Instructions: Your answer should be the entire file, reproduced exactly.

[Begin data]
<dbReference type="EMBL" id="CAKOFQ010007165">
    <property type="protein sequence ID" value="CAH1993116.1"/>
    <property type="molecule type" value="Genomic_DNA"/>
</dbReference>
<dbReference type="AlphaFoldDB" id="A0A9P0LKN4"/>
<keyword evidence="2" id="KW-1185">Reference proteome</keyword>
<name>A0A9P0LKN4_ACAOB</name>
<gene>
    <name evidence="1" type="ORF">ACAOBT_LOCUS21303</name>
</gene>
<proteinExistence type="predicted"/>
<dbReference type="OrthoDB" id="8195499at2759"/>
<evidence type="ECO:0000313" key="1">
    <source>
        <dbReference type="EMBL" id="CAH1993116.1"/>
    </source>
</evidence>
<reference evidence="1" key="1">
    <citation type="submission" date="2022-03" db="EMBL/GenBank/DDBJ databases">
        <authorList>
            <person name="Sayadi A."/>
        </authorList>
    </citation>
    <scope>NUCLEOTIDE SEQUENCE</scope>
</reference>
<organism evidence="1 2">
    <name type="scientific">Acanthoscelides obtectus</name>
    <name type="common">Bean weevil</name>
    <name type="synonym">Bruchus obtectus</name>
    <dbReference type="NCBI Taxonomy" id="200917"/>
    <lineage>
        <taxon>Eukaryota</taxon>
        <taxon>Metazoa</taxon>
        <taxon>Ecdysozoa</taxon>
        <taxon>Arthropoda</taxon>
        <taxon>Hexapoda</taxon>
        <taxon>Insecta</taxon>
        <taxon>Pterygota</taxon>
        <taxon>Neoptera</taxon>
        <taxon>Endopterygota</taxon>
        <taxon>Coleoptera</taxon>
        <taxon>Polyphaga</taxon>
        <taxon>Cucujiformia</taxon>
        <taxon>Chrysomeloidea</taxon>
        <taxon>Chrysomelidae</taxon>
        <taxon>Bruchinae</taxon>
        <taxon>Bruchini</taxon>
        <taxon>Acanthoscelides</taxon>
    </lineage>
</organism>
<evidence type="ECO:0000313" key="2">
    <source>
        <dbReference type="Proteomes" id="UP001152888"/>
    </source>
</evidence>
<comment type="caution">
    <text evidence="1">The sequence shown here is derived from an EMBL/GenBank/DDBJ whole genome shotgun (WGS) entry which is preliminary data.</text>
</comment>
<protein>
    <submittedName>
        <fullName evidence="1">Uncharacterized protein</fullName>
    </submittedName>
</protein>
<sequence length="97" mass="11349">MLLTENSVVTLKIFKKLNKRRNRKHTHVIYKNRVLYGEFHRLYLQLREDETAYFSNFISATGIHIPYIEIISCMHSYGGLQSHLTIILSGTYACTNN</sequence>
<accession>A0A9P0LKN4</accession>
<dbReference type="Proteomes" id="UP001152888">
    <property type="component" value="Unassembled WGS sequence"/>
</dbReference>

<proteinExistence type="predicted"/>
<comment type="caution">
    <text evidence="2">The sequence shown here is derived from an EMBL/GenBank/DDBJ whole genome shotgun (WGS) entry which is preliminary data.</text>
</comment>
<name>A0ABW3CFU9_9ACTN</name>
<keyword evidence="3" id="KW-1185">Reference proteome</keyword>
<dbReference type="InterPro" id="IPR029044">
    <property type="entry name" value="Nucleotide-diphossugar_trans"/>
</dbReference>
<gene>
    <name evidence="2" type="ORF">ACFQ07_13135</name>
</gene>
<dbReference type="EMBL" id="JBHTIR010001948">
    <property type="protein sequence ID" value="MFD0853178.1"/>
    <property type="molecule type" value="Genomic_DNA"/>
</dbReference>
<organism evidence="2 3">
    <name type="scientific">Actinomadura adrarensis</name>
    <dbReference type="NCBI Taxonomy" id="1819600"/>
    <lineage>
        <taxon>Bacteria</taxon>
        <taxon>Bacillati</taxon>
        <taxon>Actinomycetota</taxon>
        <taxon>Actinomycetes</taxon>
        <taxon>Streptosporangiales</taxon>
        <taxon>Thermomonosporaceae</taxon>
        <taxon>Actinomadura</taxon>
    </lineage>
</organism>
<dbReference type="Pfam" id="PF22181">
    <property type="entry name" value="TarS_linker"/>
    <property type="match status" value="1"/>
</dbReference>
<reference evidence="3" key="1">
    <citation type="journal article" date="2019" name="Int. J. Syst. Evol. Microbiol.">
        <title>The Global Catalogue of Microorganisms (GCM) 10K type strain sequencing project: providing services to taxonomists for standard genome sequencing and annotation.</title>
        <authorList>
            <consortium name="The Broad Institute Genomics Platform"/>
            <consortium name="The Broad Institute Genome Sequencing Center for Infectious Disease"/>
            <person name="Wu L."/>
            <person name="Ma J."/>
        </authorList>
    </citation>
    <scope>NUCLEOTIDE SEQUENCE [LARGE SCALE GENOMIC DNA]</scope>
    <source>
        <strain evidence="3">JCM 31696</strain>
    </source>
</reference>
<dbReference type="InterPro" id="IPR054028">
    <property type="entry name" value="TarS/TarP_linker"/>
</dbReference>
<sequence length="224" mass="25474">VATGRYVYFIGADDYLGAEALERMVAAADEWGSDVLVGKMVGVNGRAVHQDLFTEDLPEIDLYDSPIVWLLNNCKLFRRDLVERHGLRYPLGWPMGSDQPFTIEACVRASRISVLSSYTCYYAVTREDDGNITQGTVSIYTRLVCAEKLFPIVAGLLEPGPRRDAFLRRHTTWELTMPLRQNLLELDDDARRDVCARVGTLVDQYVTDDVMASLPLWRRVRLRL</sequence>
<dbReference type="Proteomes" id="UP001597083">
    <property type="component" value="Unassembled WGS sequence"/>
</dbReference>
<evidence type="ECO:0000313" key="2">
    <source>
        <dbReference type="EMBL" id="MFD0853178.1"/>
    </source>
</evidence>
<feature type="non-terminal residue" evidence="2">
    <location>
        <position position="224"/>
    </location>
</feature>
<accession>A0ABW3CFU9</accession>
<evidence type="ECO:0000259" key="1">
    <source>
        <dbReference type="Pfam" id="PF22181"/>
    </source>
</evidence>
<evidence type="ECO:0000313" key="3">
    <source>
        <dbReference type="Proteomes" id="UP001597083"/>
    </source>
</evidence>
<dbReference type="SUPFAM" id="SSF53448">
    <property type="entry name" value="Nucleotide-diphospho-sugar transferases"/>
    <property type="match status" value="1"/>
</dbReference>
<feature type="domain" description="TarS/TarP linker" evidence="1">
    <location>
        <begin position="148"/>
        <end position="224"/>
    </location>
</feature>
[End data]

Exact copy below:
<dbReference type="EMBL" id="CAKOFQ010007165">
    <property type="protein sequence ID" value="CAH1993116.1"/>
    <property type="molecule type" value="Genomic_DNA"/>
</dbReference>
<dbReference type="AlphaFoldDB" id="A0A9P0LKN4"/>
<keyword evidence="2" id="KW-1185">Reference proteome</keyword>
<name>A0A9P0LKN4_ACAOB</name>
<gene>
    <name evidence="1" type="ORF">ACAOBT_LOCUS21303</name>
</gene>
<proteinExistence type="predicted"/>
<dbReference type="OrthoDB" id="8195499at2759"/>
<evidence type="ECO:0000313" key="1">
    <source>
        <dbReference type="EMBL" id="CAH1993116.1"/>
    </source>
</evidence>
<reference evidence="1" key="1">
    <citation type="submission" date="2022-03" db="EMBL/GenBank/DDBJ databases">
        <authorList>
            <person name="Sayadi A."/>
        </authorList>
    </citation>
    <scope>NUCLEOTIDE SEQUENCE</scope>
</reference>
<organism evidence="1 2">
    <name type="scientific">Acanthoscelides obtectus</name>
    <name type="common">Bean weevil</name>
    <name type="synonym">Bruchus obtectus</name>
    <dbReference type="NCBI Taxonomy" id="200917"/>
    <lineage>
        <taxon>Eukaryota</taxon>
        <taxon>Metazoa</taxon>
        <taxon>Ecdysozoa</taxon>
        <taxon>Arthropoda</taxon>
        <taxon>Hexapoda</taxon>
        <taxon>Insecta</taxon>
        <taxon>Pterygota</taxon>
        <taxon>Neoptera</taxon>
        <taxon>Endopterygota</taxon>
        <taxon>Coleoptera</taxon>
        <taxon>Polyphaga</taxon>
        <taxon>Cucujiformia</taxon>
        <taxon>Chrysomeloidea</taxon>
        <taxon>Chrysomelidae</taxon>
        <taxon>Bruchinae</taxon>
        <taxon>Bruchini</taxon>
        <taxon>Acanthoscelides</taxon>
    </lineage>
</organism>
<evidence type="ECO:0000313" key="2">
    <source>
        <dbReference type="Proteomes" id="UP001152888"/>
    </source>
</evidence>
<comment type="caution">
    <text evidence="1">The sequence shown here is derived from an EMBL/GenBank/DDBJ whole genome shotgun (WGS) entry which is preliminary data.</text>
</comment>
<protein>
    <submittedName>
        <fullName evidence="1">Uncharacterized protein</fullName>
    </submittedName>
</protein>
<sequence length="97" mass="11349">MLLTENSVVTLKIFKKLNKRRNRKHTHVIYKNRVLYGEFHRLYLQLREDETAYFSNFISATGIHIPYIEIISCMHSYGGLQSHLTIILSGTYACTNN</sequence>
<accession>A0A9P0LKN4</accession>
<dbReference type="Proteomes" id="UP001152888">
    <property type="component" value="Unassembled WGS sequence"/>
</dbReference>

<proteinExistence type="predicted"/>
<comment type="caution">
    <text evidence="2">The sequence shown here is derived from an EMBL/GenBank/DDBJ whole genome shotgun (WGS) entry which is preliminary data.</text>
</comment>
<name>A0ABW3CFU9_9ACTN</name>
<keyword evidence="3" id="KW-1185">Reference proteome</keyword>
<dbReference type="InterPro" id="IPR029044">
    <property type="entry name" value="Nucleotide-diphossugar_trans"/>
</dbReference>
<gene>
    <name evidence="2" type="ORF">ACFQ07_13135</name>
</gene>
<dbReference type="EMBL" id="JBHTIR010001948">
    <property type="protein sequence ID" value="MFD0853178.1"/>
    <property type="molecule type" value="Genomic_DNA"/>
</dbReference>
<organism evidence="2 3">
    <name type="scientific">Actinomadura adrarensis</name>
    <dbReference type="NCBI Taxonomy" id="1819600"/>
    <lineage>
        <taxon>Bacteria</taxon>
        <taxon>Bacillati</taxon>
        <taxon>Actinomycetota</taxon>
        <taxon>Actinomycetes</taxon>
        <taxon>Streptosporangiales</taxon>
        <taxon>Thermomonosporaceae</taxon>
        <taxon>Actinomadura</taxon>
    </lineage>
</organism>
<dbReference type="Pfam" id="PF22181">
    <property type="entry name" value="TarS_linker"/>
    <property type="match status" value="1"/>
</dbReference>
<reference evidence="3" key="1">
    <citation type="journal article" date="2019" name="Int. J. Syst. Evol. Microbiol.">
        <title>The Global Catalogue of Microorganisms (GCM) 10K type strain sequencing project: providing services to taxonomists for standard genome sequencing and annotation.</title>
        <authorList>
            <consortium name="The Broad Institute Genomics Platform"/>
            <consortium name="The Broad Institute Genome Sequencing Center for Infectious Disease"/>
            <person name="Wu L."/>
            <person name="Ma J."/>
        </authorList>
    </citation>
    <scope>NUCLEOTIDE SEQUENCE [LARGE SCALE GENOMIC DNA]</scope>
    <source>
        <strain evidence="3">JCM 31696</strain>
    </source>
</reference>
<dbReference type="InterPro" id="IPR054028">
    <property type="entry name" value="TarS/TarP_linker"/>
</dbReference>
<sequence length="224" mass="25474">VATGRYVYFIGADDYLGAEALERMVAAADEWGSDVLVGKMVGVNGRAVHQDLFTEDLPEIDLYDSPIVWLLNNCKLFRRDLVERHGLRYPLGWPMGSDQPFTIEACVRASRISVLSSYTCYYAVTREDDGNITQGTVSIYTRLVCAEKLFPIVAGLLEPGPRRDAFLRRHTTWELTMPLRQNLLELDDDARRDVCARVGTLVDQYVTDDVMASLPLWRRVRLRL</sequence>
<dbReference type="Proteomes" id="UP001597083">
    <property type="component" value="Unassembled WGS sequence"/>
</dbReference>
<evidence type="ECO:0000313" key="2">
    <source>
        <dbReference type="EMBL" id="MFD0853178.1"/>
    </source>
</evidence>
<feature type="non-terminal residue" evidence="2">
    <location>
        <position position="224"/>
    </location>
</feature>
<accession>A0ABW3CFU9</accession>
<evidence type="ECO:0000259" key="1">
    <source>
        <dbReference type="Pfam" id="PF22181"/>
    </source>
</evidence>
<evidence type="ECO:0000313" key="3">
    <source>
        <dbReference type="Proteomes" id="UP001597083"/>
    </source>
</evidence>
<dbReference type="SUPFAM" id="SSF53448">
    <property type="entry name" value="Nucleotide-diphospho-sugar transferases"/>
    <property type="match status" value="1"/>
</dbReference>
<feature type="domain" description="TarS/TarP linker" evidence="1">
    <location>
        <begin position="148"/>
        <end position="224"/>
    </location>
</feature>